Why should you use GoCD over Jenkins?

Jekins is the incumbent option, not to mention, open source. GoCD is also open source and supports Kubernetes and can be installed with Helm Charts. GoCD provides its core value out of the box. Maybe you will add a few integration plugins to make GoCD fit better in your environment. Jenkins will require many plugins to deliver value. You will need to understand the plugins, how they interoperate, and how to upgrade them. GoCD will feel more stable. Jenkins will feel more hackable. Which is a better match to your needs and philosophy? Learn how to setup your first pipeline, or check out their enterprise plugins and support.

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Scott Jehl filamentgroup.com

Inlining or caching? Both please!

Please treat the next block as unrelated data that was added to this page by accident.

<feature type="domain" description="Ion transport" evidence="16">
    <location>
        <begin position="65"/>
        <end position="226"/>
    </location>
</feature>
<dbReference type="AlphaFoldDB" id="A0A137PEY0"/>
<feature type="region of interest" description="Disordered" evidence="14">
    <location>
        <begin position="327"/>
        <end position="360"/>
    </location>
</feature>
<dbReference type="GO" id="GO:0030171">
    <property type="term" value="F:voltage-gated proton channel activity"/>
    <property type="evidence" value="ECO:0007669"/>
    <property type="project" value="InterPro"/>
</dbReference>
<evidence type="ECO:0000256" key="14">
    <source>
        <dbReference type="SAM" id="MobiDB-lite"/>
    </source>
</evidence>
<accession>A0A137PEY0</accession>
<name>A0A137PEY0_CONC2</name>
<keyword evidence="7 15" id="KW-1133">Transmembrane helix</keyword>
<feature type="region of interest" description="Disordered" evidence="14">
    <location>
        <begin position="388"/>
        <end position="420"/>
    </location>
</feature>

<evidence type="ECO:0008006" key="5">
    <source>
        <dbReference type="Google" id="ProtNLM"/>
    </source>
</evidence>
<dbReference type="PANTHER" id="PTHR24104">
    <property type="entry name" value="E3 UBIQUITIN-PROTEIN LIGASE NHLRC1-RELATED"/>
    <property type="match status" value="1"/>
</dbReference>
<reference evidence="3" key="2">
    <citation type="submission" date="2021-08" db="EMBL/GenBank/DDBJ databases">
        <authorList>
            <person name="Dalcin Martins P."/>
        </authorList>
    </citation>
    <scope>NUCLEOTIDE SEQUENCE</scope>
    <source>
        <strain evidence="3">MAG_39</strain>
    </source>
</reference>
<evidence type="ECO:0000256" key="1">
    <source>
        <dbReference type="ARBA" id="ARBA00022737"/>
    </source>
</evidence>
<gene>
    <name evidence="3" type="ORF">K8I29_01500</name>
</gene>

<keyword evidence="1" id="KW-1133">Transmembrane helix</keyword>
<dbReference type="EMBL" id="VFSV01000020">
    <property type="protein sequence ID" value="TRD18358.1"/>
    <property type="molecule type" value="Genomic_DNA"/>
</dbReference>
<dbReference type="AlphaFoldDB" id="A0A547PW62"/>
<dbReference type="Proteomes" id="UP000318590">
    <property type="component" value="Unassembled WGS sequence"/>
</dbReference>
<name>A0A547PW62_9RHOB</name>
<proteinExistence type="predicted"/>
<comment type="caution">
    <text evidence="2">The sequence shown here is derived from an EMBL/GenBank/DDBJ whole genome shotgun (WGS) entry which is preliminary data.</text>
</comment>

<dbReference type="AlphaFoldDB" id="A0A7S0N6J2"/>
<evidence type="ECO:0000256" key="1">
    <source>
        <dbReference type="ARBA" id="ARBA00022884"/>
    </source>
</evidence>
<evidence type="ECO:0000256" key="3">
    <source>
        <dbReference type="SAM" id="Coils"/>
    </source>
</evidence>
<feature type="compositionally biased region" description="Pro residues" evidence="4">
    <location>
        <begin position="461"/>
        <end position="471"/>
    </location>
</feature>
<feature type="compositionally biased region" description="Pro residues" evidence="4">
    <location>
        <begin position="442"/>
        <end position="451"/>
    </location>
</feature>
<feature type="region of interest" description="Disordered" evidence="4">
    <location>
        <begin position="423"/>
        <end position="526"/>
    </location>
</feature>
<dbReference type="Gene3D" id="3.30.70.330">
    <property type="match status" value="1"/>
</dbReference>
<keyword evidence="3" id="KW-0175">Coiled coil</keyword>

I was exploring patterns that enable the browser to render a page as fast as possible by including code alongside the initial HTML so that the browser has everything it needs to start rendering the page, without making additional requests. Our two go-to options to achieve this goal are inlining and server push (more on how we use those), but each has drawbacks: inlining prevents a file from being cached for reuse, and server push is still a bit experimental, with some browser bugs still being worked out. As I was preparing to describe these caveats, I thought, “I wonder if the new Service Worker and Caching APIs could enable caching for inline code.” I’ve been dabbling a bit with service workers over on Brightly Colored to improve the loading time, so this exploration of caching inline CSS is fascinating. In fact, I used to completely inline all the CSS on the site, but switched to a file request because of the way I thought service workers, well… worked. Surprisingly, this implementation doesn’t look too difficult.